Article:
7 Reasons Your Scholarship Essay Sucks

Last updated on - December 27, 2022

7 Reasons Your Scholarship Essay Sucks

With college prices well outside the reach for most families, finding “free money” is a must. Scholarships offer you the opportunity to do just that. If you have applied to dozens of private scholarships and never heard a peep from them, it might just be your essay. Yes, your scholarship essay might be sabotaging your chances of winning a scholarship.

There are millions of dollars of private scholarships (outside of what colleges offer) available, but the competition is fierce. Most of these scholarships have some specific criteria you must meet – for e.g., a specific talent (music), minimum GPA, ethnicity or geographic area. However, even after you meet all these criteria there is still no guarantee you will make the final cut. A well-written, compelling scholarship essay could help distinguish you from other applicants.

Here are some ways your scholarship essay might be failing you:


You would be amazed at how many students submit essays with glaring typos and grammatical errors. I read a submitted scholarship essay, not so long ago, where the student ignored basic capitalization rules. He failed to capitalize the first word of every sentence. While this might be cool for text messages among friends, in an essay, not so much.

When applying for scholarships, you should give yourself enough time to read, re-read and edit your essay. Asking a trusted adult to proofread your essay could offer invaluable feedback. When you work with a document long enough, it’s easy to miss errors.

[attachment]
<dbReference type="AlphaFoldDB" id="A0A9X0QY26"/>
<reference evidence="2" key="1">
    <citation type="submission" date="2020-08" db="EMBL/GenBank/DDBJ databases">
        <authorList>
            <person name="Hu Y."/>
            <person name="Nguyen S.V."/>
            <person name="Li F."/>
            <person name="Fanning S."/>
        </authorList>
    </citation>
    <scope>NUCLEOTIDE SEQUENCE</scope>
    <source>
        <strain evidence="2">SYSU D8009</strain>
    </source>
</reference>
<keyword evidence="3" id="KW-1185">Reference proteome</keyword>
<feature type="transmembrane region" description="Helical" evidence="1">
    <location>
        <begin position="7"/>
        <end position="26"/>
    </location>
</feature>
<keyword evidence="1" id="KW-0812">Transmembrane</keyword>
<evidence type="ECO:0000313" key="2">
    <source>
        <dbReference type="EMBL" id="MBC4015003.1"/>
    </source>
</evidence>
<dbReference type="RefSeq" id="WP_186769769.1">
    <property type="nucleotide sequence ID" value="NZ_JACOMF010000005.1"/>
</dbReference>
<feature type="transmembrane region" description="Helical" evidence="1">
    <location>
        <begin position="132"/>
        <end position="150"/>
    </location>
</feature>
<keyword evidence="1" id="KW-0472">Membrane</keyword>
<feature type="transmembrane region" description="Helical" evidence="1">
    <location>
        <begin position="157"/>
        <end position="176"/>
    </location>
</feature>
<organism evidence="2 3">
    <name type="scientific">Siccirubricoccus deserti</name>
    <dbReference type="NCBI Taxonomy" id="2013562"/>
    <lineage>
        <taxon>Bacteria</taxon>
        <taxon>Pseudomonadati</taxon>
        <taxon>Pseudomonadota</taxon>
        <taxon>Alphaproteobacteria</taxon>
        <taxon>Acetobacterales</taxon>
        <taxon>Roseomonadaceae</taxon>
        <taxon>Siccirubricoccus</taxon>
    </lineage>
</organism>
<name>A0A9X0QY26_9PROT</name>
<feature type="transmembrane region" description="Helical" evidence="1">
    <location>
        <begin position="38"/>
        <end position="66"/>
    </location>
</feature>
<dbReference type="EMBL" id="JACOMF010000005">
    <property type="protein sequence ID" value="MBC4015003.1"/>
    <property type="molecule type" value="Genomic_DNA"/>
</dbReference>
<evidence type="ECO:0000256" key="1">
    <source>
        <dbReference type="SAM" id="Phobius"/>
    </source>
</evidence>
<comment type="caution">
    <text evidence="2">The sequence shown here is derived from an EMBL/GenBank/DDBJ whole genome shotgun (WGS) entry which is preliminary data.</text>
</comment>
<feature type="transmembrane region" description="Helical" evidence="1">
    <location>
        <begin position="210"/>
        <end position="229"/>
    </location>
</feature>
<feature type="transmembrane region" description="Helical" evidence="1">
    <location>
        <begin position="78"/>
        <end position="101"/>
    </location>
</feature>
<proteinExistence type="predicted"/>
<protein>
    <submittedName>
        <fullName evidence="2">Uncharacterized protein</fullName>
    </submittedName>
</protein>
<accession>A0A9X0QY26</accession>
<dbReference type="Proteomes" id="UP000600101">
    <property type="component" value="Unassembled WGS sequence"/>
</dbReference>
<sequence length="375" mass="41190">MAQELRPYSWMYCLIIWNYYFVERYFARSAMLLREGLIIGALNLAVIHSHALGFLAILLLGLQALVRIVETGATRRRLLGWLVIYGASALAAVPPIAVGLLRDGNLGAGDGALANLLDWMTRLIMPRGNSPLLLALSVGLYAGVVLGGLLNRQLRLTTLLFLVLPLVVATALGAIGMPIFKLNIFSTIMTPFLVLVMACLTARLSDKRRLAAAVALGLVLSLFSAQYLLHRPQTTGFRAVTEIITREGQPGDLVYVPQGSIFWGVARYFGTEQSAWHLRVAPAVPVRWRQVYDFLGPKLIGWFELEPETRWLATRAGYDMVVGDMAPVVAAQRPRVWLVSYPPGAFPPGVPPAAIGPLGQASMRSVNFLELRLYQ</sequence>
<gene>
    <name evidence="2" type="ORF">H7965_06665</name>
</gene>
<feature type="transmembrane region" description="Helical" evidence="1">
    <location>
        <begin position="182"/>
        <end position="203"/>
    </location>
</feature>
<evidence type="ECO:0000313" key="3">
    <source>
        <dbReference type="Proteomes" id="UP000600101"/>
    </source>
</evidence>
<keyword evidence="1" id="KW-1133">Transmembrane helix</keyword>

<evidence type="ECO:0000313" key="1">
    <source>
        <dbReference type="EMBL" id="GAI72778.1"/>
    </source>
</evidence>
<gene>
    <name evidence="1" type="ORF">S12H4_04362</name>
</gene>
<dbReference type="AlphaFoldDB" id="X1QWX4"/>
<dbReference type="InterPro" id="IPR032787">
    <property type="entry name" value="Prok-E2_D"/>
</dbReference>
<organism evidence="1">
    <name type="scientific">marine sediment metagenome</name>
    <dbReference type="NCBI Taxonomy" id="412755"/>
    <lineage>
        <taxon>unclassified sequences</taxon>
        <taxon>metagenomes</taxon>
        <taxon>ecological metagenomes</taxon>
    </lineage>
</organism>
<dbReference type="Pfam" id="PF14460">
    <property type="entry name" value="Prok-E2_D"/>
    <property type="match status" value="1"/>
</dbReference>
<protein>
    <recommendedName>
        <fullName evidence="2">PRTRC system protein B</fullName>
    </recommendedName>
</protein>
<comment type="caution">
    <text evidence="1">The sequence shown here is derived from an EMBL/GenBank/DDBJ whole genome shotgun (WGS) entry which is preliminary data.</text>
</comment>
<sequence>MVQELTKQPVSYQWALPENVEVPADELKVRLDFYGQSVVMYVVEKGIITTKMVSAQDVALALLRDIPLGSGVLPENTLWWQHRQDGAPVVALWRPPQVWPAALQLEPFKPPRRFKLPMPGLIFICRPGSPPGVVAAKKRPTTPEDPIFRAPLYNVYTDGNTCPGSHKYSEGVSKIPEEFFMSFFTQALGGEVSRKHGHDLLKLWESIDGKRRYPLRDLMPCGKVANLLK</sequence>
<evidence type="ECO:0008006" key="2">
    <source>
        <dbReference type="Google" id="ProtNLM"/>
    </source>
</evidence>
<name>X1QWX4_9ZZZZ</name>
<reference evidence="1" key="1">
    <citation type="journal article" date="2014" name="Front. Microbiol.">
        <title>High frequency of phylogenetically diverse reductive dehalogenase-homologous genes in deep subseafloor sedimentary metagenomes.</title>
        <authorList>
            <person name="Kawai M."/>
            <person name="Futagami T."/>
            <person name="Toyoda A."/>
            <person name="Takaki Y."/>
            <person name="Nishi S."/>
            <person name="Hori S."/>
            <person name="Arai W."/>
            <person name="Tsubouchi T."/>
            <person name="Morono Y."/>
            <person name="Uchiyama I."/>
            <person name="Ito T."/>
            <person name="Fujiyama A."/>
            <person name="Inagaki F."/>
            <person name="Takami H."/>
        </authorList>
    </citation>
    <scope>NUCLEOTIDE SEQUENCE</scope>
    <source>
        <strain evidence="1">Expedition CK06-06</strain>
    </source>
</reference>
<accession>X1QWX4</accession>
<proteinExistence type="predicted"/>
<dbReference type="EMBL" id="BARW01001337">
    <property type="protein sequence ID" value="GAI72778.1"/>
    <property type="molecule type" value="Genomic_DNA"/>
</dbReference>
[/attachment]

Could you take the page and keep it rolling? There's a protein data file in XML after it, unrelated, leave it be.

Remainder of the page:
Yes, your scholarship essay might be “uninspiring”; in other words boring. Using sensory words, descriptive words and examples can bring your writing to life and allow your reader to connect with you. Highly sought after scholarships could easily get thousands of applicants, so you have to find a way to convey your unique perspective on any given topic to resonate with the reader. Your ability to transport the reader into your world or experience in a meaningful way could translate into you winning a scholarship.

Paint the scene and use words that will evoke an emotion in the reader. Scholarship readers, like college application readers, are looking for students who stand out. For example, if you are writing about a challenge of a season-ending injury, don’t just say “I was very nervous while waiting for the doctor to return with the X-ray results.” Instead, paint a picture: “As the doctor walked slowly into my room waving the X-Ray results in his hands, my heart sank. He was no longer smiling.”

Take your reader on a journey to gain connection. Scholarship readers (like admission readers) are humans. If they are moved by your essay, they are more likely to go to bat for you if you make it to the final round.


The scholarship essay is not a place to repeat the content in your resume. It is a place to showcase your personality and allow the essay reader to learn more about you the applicant. If your essay prompt is focused on your career goals, it might be appropriate to show how an extracurricular activity connected you to your future career. The applications have such limited space that it is a shame to repeat information that can be found elsewhere. Plus, the reader will quickly tune you out and give your essay a low score.


Like any good story, your essay must make the reader eager to read the rest of your essay. A good hook can take many forms, including a quotation or some other surprising details. However, its main purpose is to grab the reader’s attention.